Sodexho meets lunchtime need with extra staff members

In order to better serve lunchtime crowds at the College, Sodexho Dining Services changed its staffing patterns and procedures this year, which has resulted in the hiring of more part-time staffers than in previous years, according to John Higgins, general manager of Sodexho.

Rather than continue to hire workers for full-time positions, the company decided to add more part-time staffers to help alleviate the long lines and slower food service during the peak lunch hour between 11:30 a.m. and 12:30 p.m., Higgins said.

“We added approximately 10 percent more people,” he said. “The people we would have hired would be all part-time.”

Higgins said the change is in response to the class scheduling that leaves an hour gap in the mid-afternoon for a large percentage of the student body.

The scheduling change he referred to was adopted last September, allowing classes meeting from 10 to 11:20 a.m. to have the option of meeting until 11:50 a.m. and classes from 12:30 to 1:50 p.m. to have the option of beginning at noon, according to Shirley Daniels, scheduling officer for the office of Records and Registration.

As a result, many students have a break between 11:30 a.m. and 12:30 p.m. if their professor does not use the extra class time and they head straight to the cafeteria.

“It doesn’t matter where you are, at 11:30 a.m., everything is filled,” Higgins said. “That’s just when everyone goes to eat now. We needed to have our maximum staffing during that time.”

Higgins said that before the class schedules changed, the dining halls had a steadier stream of customers throughout the entire day.

However, now the eating pattern has shifted.

“We have a very high volume of business for an hour and then it drops significantly until dinner,” Higgins said. “We’re getting 1,500 people through our doors in 45 minutes.”

“Because of this dynamic of having so many people in one hour, we’re required to have maximum staffing at that time,” he said. “We had people staffed during the wrong times before.”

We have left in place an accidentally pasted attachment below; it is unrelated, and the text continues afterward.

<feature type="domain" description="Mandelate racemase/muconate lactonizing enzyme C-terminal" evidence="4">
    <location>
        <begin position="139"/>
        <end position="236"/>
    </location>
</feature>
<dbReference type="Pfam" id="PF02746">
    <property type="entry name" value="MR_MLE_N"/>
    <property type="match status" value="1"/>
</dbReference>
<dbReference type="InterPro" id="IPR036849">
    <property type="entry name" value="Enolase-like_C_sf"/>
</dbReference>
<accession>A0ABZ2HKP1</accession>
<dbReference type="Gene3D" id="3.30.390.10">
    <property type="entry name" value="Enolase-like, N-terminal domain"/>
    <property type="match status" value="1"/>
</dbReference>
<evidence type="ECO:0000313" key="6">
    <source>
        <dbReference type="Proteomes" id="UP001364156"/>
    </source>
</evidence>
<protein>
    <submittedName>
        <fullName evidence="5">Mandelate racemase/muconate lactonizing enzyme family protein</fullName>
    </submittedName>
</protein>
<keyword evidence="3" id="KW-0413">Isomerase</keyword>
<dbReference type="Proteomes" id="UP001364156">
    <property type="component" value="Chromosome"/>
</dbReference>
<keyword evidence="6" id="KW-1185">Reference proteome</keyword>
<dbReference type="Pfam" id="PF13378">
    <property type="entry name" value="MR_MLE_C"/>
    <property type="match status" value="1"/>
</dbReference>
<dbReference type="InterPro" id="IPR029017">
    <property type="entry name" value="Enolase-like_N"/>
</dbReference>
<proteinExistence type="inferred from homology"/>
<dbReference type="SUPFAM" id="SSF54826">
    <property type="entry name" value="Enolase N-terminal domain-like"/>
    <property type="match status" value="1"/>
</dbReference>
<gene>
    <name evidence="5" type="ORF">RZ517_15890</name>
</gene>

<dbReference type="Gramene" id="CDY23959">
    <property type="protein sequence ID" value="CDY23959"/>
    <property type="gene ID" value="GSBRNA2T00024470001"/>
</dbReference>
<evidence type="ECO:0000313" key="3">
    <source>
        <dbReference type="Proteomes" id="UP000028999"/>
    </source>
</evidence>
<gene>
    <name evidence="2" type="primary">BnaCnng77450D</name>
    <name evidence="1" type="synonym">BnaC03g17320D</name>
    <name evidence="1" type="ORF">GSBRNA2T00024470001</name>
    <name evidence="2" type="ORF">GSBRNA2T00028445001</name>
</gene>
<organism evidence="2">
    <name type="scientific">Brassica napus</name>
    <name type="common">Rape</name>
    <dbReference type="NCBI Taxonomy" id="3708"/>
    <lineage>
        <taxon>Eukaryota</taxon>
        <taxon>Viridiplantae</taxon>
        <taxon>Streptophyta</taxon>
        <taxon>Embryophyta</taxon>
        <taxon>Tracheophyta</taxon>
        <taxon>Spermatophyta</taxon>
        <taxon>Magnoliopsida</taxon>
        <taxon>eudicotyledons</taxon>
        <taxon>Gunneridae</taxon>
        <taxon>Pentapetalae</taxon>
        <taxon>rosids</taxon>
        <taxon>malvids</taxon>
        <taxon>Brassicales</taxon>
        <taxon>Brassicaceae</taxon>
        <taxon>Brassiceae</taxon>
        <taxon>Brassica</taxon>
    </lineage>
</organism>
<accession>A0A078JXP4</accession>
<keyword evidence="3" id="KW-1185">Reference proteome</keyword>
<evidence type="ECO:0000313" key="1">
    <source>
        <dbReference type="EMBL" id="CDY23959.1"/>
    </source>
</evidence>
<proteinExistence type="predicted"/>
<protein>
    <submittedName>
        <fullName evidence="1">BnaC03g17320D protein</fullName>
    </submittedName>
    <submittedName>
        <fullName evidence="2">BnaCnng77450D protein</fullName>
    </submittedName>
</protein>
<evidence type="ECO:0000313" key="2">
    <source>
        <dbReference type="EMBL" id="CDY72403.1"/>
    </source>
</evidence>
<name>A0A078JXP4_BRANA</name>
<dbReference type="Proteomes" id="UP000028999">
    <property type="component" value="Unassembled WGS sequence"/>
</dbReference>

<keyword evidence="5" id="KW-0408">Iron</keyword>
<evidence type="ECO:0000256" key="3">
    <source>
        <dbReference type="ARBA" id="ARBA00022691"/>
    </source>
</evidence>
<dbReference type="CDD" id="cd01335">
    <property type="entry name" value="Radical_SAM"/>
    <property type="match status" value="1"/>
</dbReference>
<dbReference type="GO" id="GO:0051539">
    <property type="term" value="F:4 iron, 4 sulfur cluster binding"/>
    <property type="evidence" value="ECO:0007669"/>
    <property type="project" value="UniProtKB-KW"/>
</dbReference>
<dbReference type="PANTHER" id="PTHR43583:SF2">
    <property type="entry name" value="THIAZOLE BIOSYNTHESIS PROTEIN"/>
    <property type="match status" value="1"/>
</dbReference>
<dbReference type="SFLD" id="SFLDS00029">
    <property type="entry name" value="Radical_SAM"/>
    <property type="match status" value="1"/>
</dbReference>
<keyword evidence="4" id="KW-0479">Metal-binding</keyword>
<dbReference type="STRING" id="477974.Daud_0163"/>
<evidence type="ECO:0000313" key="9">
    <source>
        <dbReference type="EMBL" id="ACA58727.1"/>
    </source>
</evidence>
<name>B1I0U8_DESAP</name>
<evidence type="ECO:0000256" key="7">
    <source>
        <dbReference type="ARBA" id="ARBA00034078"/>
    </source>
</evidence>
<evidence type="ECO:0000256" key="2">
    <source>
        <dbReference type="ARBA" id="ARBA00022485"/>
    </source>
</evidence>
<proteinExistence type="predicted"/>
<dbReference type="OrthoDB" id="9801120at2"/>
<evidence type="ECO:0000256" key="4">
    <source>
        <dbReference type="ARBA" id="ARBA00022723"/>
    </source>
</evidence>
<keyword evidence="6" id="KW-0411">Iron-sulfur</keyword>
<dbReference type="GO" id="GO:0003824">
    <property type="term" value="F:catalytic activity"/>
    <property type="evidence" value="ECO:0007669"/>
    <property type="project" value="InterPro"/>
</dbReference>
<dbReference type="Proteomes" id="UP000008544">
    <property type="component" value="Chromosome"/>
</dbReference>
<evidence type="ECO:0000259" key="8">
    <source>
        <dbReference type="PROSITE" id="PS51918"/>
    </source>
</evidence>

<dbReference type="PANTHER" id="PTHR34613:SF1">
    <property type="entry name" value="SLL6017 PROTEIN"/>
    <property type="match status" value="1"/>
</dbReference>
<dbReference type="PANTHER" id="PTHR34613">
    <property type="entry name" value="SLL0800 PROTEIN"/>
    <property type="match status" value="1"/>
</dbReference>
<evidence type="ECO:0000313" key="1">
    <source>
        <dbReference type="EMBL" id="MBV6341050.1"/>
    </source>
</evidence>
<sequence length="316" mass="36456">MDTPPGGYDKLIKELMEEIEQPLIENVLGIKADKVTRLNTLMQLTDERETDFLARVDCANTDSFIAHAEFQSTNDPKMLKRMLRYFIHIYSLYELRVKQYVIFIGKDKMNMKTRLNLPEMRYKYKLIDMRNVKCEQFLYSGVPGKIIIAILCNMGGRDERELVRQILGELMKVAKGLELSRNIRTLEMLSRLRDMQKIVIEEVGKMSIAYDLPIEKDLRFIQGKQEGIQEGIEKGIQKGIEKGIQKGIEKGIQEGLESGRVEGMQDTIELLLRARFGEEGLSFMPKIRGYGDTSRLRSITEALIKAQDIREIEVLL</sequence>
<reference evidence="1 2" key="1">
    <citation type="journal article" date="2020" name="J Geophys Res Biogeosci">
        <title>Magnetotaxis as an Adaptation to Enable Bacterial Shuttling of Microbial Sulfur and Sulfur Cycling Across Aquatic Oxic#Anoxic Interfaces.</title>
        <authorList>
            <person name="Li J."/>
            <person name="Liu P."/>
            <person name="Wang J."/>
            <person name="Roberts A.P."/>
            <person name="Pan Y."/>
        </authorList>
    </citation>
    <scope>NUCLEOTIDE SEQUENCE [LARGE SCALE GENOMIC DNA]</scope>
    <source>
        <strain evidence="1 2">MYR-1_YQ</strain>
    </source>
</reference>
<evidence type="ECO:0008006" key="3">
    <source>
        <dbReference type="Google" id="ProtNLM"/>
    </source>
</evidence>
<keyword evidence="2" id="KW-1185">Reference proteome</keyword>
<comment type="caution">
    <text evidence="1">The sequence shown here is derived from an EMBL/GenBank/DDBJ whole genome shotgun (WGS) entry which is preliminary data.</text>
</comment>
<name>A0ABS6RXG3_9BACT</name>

Higgins said that all staffing changes were discussed with the local union, Local 54, which represents many Sodexho employees on campus.

“We needed to make changes and we did it with the union’s support,” Higgins said. “We have a great relationship with them.”

Overall, Higgins is pleased with the progress Sodexho is making in dealing with the midday frenzy.

“We’re in a much better position this year than last,” Higgins said.

“I’ve noticed there are more workers now,” Doug Patalano, junior secondary education/history major, said about the staffing at Brower Food Court. “I see workers that used to be at Eickhoff are here now. I feel like now they have more (workers) to better manage the crowds.”

Still, many other students continue to be frustrated with the service.

“I was amazed when I came here this semester and there were lines out the door still,” Jamie Manganelli, senior communications studies major, said about Eickhoff Dining Hall. “It’s horrible.”

Michelle Spiegel, freshman elementary education/Spanish major, said she believes Sodexho can still make steps to improve service during meal times.

“There’s another line right there that they could have open,” she said, pointing to the empty cash register beside her while waiting in line to enter Eickhoff Dining Hall.

In response to Spiegel’s complaint, Higgins said that a cashier can get between 400 and 500 people through a line in five minutes.

He added that if the other register were opened that “it would just add a crowd in the service area.”

“It kind of staggers the crowds this way,” he said.

There are no other major changes in the works to improve the food service on campus, according to Steve Hugg, district marketing specialist for Sodexho.

However, Hugg said that reducing turnover in the staff is a goal of his and will be a major factor in maintaining quick and quality service.

“As we get employees in these positions, it’s important that we keep them here with us,” Hugg said. “Any time you can keep the right employee in the right position, it’s better for everyone.”